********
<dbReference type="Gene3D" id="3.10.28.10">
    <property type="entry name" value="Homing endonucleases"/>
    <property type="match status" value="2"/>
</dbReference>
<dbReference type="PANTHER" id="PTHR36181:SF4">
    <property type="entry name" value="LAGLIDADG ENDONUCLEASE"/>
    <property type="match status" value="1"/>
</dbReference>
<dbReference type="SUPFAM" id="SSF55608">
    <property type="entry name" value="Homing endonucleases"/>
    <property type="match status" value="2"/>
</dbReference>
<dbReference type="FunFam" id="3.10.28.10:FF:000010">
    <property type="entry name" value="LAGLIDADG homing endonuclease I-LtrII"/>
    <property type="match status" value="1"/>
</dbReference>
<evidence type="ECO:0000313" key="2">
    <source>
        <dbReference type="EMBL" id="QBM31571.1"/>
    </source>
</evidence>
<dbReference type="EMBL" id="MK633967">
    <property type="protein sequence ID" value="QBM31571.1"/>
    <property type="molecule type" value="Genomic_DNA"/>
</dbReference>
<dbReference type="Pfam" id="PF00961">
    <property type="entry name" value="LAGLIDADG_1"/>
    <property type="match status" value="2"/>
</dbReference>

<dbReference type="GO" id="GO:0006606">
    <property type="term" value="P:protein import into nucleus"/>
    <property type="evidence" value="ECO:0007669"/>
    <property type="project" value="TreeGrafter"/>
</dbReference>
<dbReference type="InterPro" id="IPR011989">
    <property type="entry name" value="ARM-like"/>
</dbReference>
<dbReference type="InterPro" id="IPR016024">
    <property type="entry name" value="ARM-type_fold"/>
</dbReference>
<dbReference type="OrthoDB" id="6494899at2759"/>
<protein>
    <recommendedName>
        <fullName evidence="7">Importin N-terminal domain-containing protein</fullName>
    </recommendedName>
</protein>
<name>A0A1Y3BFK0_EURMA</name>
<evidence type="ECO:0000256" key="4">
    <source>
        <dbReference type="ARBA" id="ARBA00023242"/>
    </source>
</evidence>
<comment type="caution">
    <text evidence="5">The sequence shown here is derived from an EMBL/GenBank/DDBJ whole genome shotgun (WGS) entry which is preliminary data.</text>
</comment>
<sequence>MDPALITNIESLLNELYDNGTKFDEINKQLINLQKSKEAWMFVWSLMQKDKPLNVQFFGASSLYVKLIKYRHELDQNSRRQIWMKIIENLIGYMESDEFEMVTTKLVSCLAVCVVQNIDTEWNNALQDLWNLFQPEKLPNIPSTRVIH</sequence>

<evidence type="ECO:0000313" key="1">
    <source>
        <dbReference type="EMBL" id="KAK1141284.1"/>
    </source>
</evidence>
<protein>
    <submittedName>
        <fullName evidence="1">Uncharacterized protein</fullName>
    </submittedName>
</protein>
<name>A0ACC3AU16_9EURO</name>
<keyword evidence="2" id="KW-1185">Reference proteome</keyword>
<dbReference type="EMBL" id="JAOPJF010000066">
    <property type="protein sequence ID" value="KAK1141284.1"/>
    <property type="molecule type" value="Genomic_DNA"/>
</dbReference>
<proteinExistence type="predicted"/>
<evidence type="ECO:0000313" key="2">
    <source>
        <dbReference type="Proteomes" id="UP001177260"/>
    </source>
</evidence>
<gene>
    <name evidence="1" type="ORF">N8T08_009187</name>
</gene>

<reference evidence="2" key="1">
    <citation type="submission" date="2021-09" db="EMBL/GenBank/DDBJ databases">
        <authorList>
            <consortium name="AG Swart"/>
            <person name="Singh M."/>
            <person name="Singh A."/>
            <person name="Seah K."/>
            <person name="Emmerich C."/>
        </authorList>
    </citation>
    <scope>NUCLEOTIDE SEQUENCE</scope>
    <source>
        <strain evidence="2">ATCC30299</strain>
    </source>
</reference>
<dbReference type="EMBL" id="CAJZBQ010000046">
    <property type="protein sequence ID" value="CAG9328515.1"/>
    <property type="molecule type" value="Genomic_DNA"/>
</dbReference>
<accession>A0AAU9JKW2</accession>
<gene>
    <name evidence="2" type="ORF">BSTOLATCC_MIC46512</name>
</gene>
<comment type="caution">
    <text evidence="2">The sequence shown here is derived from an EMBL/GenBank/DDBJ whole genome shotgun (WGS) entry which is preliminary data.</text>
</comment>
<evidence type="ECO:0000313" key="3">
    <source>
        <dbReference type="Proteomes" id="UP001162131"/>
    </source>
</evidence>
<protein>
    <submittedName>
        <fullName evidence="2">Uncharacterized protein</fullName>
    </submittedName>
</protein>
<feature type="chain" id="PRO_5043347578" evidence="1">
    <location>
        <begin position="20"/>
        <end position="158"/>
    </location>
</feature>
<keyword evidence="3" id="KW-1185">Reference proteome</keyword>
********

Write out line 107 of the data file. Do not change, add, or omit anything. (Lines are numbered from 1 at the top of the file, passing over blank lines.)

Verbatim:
</comment>